You can't go on "seeing through" things forever. The whole point of seeing through something is to see something through it. It is good that the window should be transparent, because the street or garden beyond it is opaque. How if you saw through the garden too? It is no use trying to "see through" first principles. If you see through everything, then everything is transparent. But a wholly transparent world is an invisible world. To "see through" all things is the same as not to see.
Oh, how much more could be said about the world as C. S. Lewis saw it and the way he spoke. He has his flaws, some of them serious. But I will never cease to thank God for this remarkable man who came onto my path at the perfect moment.
There was another force that solidified my unwavering belief in the unbending existence of objective reality. Her name was Noel Henry. I fell in love with her in the summer of 1966. Way too soon probably. But it has turned out okay; I still love her. Nothing sobers a wandering philosophical imagination like the thought of having a wife and children to support.
We were married in December 1968. It is a good thing to do one's thinking in relation to real people. From that moment on, every thought has been a thought in relationship. Nothing is merely an idea, but an idea that bears on my wife, then later, on my five children. I thank God for the parable of Christ and the church that I have been obliged to live these thirty-five years. There are lessons in life—the unwasted life—that I would probably never have learned without this relationship (just as there are lessons in lifelong singleness that will probably be learned no other way).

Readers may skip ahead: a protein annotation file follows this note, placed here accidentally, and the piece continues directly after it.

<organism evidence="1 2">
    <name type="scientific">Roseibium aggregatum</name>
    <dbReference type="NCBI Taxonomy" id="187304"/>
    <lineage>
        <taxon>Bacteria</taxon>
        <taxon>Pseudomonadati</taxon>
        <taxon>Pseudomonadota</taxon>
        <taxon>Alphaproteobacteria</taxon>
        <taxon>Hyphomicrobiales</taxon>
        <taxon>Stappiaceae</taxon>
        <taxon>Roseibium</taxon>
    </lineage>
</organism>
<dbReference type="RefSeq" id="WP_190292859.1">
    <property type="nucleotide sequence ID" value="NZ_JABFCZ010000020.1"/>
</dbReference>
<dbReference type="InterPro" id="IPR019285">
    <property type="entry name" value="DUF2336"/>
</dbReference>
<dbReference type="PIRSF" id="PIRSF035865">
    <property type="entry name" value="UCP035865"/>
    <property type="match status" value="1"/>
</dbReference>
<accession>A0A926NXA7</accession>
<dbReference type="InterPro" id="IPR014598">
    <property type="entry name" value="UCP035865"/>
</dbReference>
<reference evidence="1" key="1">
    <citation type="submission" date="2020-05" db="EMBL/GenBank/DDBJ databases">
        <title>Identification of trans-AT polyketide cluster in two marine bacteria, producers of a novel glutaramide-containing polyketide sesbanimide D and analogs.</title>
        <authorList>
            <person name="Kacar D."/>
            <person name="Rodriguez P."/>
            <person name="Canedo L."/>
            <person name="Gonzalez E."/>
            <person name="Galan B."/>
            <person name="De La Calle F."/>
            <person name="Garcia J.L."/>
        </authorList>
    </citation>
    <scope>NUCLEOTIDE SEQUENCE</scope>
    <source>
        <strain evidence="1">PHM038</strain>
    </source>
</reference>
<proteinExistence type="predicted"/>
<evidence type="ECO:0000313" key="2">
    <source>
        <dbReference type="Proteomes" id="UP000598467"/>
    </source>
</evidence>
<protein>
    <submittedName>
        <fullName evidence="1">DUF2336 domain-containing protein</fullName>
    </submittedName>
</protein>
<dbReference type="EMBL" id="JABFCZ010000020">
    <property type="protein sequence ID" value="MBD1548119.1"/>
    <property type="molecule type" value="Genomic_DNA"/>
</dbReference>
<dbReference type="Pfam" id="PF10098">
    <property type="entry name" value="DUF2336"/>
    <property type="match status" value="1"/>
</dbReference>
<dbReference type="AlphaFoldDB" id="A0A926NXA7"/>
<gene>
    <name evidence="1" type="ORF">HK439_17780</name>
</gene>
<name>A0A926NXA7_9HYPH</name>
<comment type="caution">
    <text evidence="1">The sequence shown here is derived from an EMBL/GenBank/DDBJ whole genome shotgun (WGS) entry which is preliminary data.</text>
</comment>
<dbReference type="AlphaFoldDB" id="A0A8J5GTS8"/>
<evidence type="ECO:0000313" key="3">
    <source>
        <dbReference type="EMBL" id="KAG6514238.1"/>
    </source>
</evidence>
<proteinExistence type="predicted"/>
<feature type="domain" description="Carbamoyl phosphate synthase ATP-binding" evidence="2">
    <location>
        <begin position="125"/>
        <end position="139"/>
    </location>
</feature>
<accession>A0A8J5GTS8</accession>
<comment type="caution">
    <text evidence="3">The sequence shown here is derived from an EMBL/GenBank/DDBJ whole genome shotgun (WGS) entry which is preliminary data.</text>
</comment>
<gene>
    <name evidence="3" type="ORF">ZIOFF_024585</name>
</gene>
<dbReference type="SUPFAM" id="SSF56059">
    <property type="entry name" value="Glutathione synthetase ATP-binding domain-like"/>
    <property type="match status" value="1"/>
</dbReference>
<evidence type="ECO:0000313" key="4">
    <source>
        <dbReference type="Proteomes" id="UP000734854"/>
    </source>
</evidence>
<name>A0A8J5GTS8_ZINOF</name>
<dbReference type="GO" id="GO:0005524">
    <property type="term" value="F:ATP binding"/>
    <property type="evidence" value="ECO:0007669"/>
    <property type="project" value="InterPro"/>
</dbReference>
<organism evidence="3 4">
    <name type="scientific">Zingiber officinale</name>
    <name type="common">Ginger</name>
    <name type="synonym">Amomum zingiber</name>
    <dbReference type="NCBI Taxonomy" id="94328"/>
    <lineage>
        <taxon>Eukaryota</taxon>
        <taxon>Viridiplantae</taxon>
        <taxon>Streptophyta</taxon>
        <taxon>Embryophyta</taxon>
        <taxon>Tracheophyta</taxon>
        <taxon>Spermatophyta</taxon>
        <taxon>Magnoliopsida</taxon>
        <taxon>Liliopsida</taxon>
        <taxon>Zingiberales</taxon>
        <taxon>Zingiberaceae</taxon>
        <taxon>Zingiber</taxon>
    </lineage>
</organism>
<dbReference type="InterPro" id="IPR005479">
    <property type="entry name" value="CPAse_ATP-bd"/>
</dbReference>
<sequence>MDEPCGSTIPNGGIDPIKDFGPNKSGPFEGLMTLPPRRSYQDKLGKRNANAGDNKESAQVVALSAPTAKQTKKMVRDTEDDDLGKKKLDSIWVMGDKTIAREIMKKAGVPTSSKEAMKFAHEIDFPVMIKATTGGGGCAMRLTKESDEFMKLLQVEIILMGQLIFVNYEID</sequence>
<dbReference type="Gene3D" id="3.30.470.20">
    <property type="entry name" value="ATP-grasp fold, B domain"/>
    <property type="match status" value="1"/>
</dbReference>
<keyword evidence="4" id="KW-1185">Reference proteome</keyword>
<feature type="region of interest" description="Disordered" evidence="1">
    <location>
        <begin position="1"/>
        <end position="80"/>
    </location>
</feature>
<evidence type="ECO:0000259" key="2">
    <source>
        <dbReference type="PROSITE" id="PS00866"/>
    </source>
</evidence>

In the fall of 1966 God was closing in with an ever narrowing path for my life. When he made his next decisive move, Noel wondered where I had gone. The fall semester had started, and I did not show up in classes or in chapel. Finally she found me, flat on my back with mononucleosis in the health center, where I lay for three weeks. The life plan that I was so sure of four months earlier unraveled in my fevered hands.
In May I had felt a joyful confidence that my life would be most useful as a medical doctor. I loved biology; I loved the idea of healing people. I loved knowing, at last, what I was doing in college. So I quickly took general chemistry in summer school so I could catch up and take organic chemistry that fall.
Now with mono, I had missed three weeks of organic chemistry. There was no catching up. But even more important, Harold John Ockenga, then pastor of Park Street Church in Boston, was preaching in chapel each morning during the spiritual emphasis week. I was listening on WETN, the college radio station. Never had I heard exposition of the Scriptures like this. Suddenly all the glorious objectivity of Reality centered for me on the Word of God. I lay there feeling as if I had awakened from a dream, and knew, now that I was awake, what I was to do.
Noel came to visit, and I said, "What would you think if I didn't pursue a medical career but instead went to seminary?" As with every other time I've asked that kind of question through the years, the answer was, "If that's where God leads you, that's where I'll go." From that moment on I have never doubted that my calling in life is to be a minister of the Word of God.
—Don't Waste Your Life